AstraZeneca has axed a Moderna-partnered cardiovascular disease candidate from its phase 2 pipeline. Months after reporting positive trends on exploratory efficacy endpoints, the Big Pharma has pushed the mRNA candidate out the door while also dropping its Wee1 inhibitor after many years of development.
The Moderna-partnered candidate is AZD8601, a therapy based on mRNA encoding vascular endothelial growth factor (VEGF-A). In a phase 2a clinical trial, results from which were reported late last year, investigators injected the mRNA directly into the myocardium of patients undergoing elective coronary artery bypass surgery. Seven patients received AZD8601, and four got placebo.
AstraZeneca hailed the results as positive, pointing to trends in the three exploratory endpoints, which looked at left ventricular ejection fraction, a biomarker that is elevated in heart failure and functional patient-reported outcomes.
The readout offered early support for the use of AZD8601 to trigger production of VEGF-A, a paracrine factor involved in new blood vessel formation and the production of specialized cells that contribute to repair and regeneration of the heart. However, AstraZeneca removed the asset from its phase 2 pipeline in its quarterly update (PDF). Moderna, the co-developer of AZD8601, still lists the candidate in its pipeline.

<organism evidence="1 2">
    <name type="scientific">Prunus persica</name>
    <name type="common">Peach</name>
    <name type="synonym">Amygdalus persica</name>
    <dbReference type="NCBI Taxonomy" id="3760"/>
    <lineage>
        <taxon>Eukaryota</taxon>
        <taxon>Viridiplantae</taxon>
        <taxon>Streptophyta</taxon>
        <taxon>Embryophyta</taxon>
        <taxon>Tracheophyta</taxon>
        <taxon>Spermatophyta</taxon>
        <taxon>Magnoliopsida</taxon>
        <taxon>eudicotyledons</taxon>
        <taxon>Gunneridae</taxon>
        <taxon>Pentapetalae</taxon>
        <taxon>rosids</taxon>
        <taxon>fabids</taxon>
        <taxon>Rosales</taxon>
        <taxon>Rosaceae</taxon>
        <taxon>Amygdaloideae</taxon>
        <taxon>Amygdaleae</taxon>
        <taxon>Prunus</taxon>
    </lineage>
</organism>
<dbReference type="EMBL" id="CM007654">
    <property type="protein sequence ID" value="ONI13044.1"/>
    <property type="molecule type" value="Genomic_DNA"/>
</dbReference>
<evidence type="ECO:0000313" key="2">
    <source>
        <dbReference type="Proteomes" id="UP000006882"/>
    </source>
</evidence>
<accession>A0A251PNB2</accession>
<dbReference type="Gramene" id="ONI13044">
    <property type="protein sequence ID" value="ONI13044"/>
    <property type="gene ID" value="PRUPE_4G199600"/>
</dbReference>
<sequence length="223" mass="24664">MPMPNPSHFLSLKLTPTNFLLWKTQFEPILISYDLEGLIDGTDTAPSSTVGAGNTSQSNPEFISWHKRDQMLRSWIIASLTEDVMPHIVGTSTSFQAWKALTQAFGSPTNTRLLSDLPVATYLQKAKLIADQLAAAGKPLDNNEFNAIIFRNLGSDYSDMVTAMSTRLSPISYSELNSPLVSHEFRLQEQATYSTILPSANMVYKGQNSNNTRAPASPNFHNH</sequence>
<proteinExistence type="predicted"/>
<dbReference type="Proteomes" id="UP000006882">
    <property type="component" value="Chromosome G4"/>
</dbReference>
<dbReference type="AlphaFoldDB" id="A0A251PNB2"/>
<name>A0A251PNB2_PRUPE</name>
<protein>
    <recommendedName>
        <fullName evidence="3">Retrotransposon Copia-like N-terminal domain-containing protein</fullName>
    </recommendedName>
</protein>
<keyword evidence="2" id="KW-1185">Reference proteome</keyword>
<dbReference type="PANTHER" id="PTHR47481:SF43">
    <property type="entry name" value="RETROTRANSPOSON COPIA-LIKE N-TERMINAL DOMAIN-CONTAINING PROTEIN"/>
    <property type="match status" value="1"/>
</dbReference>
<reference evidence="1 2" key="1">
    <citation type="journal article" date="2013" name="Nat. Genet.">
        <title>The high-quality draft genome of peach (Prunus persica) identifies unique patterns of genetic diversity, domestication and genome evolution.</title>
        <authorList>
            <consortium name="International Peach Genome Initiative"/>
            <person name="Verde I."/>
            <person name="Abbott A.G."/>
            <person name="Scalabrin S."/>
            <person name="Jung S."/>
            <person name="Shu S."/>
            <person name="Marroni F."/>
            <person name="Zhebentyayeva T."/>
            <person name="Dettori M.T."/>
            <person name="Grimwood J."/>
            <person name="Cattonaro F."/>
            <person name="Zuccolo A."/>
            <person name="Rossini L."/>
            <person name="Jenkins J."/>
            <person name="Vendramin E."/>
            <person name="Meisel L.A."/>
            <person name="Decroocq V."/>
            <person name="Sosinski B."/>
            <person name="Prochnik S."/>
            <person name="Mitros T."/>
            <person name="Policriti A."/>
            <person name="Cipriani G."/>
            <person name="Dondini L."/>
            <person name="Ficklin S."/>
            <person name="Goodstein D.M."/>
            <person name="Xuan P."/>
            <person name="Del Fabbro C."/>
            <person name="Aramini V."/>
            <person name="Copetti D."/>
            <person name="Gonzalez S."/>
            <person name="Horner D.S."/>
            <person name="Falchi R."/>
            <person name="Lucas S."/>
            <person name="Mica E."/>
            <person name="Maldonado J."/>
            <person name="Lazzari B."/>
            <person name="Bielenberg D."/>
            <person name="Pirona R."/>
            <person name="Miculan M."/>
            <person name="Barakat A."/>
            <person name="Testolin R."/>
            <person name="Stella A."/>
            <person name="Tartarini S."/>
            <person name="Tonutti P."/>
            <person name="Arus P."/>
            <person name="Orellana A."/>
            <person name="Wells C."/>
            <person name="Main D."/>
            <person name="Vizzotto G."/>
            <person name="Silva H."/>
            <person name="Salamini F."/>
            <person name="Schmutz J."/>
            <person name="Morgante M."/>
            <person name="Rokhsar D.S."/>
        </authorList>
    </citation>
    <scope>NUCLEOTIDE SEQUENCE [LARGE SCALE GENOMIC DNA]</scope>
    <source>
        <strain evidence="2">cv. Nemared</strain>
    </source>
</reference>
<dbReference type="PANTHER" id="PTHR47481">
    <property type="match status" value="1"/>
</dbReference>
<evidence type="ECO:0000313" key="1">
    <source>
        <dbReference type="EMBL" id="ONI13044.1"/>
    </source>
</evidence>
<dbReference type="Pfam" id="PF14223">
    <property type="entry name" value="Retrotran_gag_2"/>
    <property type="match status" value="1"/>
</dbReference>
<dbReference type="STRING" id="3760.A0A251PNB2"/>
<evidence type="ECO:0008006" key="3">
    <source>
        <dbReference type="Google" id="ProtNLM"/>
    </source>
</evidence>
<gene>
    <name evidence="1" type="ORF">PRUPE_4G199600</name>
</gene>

AstraZeneca also removed Wee1 inhibitor adavosertib from its phase 2 pipeline. The company has put the drug through an extensive clinical trial program since securing the rights to the candidate from Merck for $50 million upfront in 2013. Almost a decade later, AstraZeneca has removed adavosertib in ovarian cancer, solid tumors and uterine serous cancer, plus an Imfinzi combination, from its pipeline.
An academic group generated evidence of efficacy in a subset of colorectal cancer patients late last year. With adavosertib now off the agenda at AstraZeneca, other companies working on Wee1 may be the main beneficiaries from the efficacy signal. Zentalis Pharmaceuticals, with support from Pfizer, is moving its wholly owned Wee1 inhibitor ZN-c3 through the clinic.
AstraZeneca’s action comes shortly after Nuvation Bio deprioritized its Wee1 inhibitor NUV-569. The changes mean Zentalis is now up against a smaller pool of companies including Debiopharm and Impact Therapeutics in the race to market.